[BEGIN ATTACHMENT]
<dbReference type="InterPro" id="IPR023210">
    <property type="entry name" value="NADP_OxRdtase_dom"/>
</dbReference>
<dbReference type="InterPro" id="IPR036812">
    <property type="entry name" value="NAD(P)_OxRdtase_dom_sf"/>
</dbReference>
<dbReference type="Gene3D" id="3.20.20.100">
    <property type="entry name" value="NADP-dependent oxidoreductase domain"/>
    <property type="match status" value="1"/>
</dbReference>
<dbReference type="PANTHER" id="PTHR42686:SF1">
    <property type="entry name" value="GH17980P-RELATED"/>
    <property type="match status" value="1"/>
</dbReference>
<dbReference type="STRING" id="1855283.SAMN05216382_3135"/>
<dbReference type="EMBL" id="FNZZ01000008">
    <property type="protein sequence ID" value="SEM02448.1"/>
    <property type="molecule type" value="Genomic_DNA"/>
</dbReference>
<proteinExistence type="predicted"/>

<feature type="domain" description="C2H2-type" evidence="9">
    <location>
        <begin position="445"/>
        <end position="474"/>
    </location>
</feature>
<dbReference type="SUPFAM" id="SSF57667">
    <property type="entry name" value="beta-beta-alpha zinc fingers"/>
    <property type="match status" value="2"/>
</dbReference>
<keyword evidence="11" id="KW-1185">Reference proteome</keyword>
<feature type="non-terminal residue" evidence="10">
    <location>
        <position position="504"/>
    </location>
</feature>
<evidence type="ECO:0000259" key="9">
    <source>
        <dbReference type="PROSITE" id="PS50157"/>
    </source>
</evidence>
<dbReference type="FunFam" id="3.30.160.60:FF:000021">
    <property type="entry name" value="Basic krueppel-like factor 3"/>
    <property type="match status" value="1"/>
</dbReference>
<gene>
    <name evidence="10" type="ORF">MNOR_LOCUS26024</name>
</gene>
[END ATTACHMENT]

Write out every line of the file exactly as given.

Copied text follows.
<dbReference type="InterPro" id="IPR023210">
    <property type="entry name" value="NADP_OxRdtase_dom"/>
</dbReference>
<dbReference type="InterPro" id="IPR036812">
    <property type="entry name" value="NAD(P)_OxRdtase_dom_sf"/>
</dbReference>
<dbReference type="Gene3D" id="3.20.20.100">
    <property type="entry name" value="NADP-dependent oxidoreductase domain"/>
    <property type="match status" value="1"/>
</dbReference>
<dbReference type="PANTHER" id="PTHR42686:SF1">
    <property type="entry name" value="GH17980P-RELATED"/>
    <property type="match status" value="1"/>
</dbReference>
<dbReference type="STRING" id="1855283.SAMN05216382_3135"/>
<dbReference type="EMBL" id="FNZZ01000008">
    <property type="protein sequence ID" value="SEM02448.1"/>
    <property type="molecule type" value="Genomic_DNA"/>
</dbReference>
<proteinExistence type="predicted"/>

<feature type="domain" description="C2H2-type" evidence="9">
    <location>
        <begin position="445"/>
        <end position="474"/>
    </location>
</feature>
<dbReference type="SUPFAM" id="SSF57667">
    <property type="entry name" value="beta-beta-alpha zinc fingers"/>
    <property type="match status" value="2"/>
</dbReference>
<keyword evidence="11" id="KW-1185">Reference proteome</keyword>
<feature type="non-terminal residue" evidence="10">
    <location>
        <position position="504"/>
    </location>
</feature>
<evidence type="ECO:0000259" key="9">
    <source>
        <dbReference type="PROSITE" id="PS50157"/>
    </source>
</evidence>
<dbReference type="FunFam" id="3.30.160.60:FF:000021">
    <property type="entry name" value="Basic krueppel-like factor 3"/>
    <property type="match status" value="1"/>
</dbReference>
<gene>
    <name evidence="10" type="ORF">MNOR_LOCUS26024</name>
</gene>